Google has extended its Site Isolation security feature to Android devices.
Site Isolation in Chrome debuted back in July 2018 as a means to secure desktop browsers against the risk of side-channel attacks like Spectre.
On desktop platforms, the applications for Site Isolation have since been expanded to defend against attacks from fully compromised renderer processes.
Full compromise might arise from memory corruption bugs or universal cross-site scripting (UXSS) logic errors.
Chrome 77 will now bring a “slimmed down” Site Isolation to Android users.
Unlike Chrome for desktops, the mobile version of the technology normally only kicks in for sites where users log in using a password (online banking, e-commerce, webmail, etc).
Using the technology comes with performance trade-offs, however – each renderer process is smaller and shorter-lived.
Even so, this equates to an incurring 3-5% total memory overhead in real workloads, according to Google.
Performance considerations prompted Google not to enable the technology by default, a setting users can optionally override in order to enable full site isolation.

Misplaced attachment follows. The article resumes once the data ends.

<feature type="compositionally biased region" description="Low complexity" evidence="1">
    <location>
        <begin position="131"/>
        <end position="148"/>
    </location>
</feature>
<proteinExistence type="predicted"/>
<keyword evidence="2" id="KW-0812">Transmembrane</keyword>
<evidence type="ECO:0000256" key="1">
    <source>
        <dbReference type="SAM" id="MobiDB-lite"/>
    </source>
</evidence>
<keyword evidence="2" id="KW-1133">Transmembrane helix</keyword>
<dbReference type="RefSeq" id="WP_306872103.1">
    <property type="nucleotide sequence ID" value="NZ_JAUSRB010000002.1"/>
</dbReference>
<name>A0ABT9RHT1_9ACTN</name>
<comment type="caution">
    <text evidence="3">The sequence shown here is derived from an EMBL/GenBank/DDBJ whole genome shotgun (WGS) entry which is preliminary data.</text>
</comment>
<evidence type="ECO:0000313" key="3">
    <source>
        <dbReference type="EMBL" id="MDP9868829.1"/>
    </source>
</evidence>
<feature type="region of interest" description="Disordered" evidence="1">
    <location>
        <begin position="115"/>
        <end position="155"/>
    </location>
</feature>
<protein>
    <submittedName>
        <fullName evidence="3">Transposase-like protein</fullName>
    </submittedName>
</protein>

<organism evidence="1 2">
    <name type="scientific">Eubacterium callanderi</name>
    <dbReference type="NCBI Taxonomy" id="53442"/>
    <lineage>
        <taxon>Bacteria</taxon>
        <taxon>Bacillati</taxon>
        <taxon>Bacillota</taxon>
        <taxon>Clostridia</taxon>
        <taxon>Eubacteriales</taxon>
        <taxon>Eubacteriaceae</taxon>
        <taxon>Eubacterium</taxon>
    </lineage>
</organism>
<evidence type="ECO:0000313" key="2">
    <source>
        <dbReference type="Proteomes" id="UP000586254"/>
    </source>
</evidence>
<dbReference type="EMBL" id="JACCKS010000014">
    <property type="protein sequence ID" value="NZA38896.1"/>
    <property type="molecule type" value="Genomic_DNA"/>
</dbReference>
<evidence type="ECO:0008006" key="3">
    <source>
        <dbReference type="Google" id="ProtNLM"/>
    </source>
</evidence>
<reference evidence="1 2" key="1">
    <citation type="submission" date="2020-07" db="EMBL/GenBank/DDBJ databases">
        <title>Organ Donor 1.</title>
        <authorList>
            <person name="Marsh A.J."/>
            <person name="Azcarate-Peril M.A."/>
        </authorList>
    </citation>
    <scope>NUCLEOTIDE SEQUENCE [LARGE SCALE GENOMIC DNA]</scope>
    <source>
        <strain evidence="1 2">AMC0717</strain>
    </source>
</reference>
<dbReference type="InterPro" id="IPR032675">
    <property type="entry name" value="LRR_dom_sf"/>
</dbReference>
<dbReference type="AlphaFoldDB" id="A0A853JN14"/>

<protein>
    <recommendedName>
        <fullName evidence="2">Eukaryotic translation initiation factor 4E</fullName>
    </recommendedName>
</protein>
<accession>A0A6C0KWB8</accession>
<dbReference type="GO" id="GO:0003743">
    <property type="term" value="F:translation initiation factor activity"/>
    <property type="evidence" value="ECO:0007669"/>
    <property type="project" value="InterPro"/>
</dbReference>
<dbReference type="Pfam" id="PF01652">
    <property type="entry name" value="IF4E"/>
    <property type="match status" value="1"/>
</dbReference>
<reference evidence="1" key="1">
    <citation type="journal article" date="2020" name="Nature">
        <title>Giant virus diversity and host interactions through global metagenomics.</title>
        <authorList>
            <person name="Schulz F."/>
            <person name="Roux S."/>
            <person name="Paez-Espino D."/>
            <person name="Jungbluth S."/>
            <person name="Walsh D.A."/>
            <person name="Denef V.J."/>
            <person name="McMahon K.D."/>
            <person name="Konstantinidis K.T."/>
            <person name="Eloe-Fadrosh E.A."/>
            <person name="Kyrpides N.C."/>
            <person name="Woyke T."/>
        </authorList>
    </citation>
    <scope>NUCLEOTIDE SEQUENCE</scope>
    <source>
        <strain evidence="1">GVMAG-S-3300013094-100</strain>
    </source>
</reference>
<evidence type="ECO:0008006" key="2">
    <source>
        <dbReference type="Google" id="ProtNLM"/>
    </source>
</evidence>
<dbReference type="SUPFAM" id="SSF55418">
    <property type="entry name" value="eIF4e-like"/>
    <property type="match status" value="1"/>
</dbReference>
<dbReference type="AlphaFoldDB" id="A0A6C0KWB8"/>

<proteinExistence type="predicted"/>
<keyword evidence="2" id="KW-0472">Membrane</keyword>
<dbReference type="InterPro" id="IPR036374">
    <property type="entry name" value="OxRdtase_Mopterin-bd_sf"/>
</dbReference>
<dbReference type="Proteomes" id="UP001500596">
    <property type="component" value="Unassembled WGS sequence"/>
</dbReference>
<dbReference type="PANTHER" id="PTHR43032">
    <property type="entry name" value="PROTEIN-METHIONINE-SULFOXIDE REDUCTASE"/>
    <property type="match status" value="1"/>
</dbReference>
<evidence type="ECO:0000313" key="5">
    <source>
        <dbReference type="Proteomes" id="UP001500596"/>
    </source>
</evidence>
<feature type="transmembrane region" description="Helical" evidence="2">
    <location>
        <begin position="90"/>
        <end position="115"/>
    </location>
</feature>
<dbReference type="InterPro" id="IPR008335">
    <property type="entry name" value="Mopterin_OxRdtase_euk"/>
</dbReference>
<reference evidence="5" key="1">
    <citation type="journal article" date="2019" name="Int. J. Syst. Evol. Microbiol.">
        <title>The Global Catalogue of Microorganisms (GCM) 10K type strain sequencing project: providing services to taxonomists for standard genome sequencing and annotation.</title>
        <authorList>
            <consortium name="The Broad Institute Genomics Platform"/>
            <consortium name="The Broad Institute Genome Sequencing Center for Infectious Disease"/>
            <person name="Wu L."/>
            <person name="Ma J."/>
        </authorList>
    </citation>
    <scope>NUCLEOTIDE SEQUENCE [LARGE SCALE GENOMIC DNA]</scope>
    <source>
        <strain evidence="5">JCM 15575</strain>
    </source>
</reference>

In a blog post charting its progress in developing the technology, Google explains how the slimmed down version of Site Isolation will work in practice.
“Once Chrome observes a password interaction on a website, future visits to that site will be protected by Site Isolation,” it explains.
“That means the site will be rendered in its own dedicated renderer process, walled off from other sites.
“Navigations to other sites will cause a tab to switch processes, and cross-site iframes are put into a different process, becoming ‘out-of-process iframes’.”
Google has plans to make tweaks in its technology to allow website operators to opt in any site to Site Isolation, without requiring user login.
Chrome’s Site isolation is comparable with Firefox containers but arguably goes further.
In Chrome 77, Site Isolation means cookies and stored passwords can only be accessed by processes locked to the corresponding site.
In addition, “Site Isolation uses Cross-Origin Read Blocking to filter sensitive resource types (e.g., HTML, XML, JSON, PDF) from a process, even if that process tries to lie to Chrome's network stack about its origin.”
Google hopes to bring these enhanced protections to Chrome for Android.
The changes in how its browser works have prompted Google to broadening the scope of the Chrome Vulnerability Reward Program to also cover cross-site data disclosure attacks that involve compromised renderers. “
For a limited time, security bugs affecting Site Isolation may be eligible for higher rewards than the usual amount for information disclosure bugs,” it concludes.
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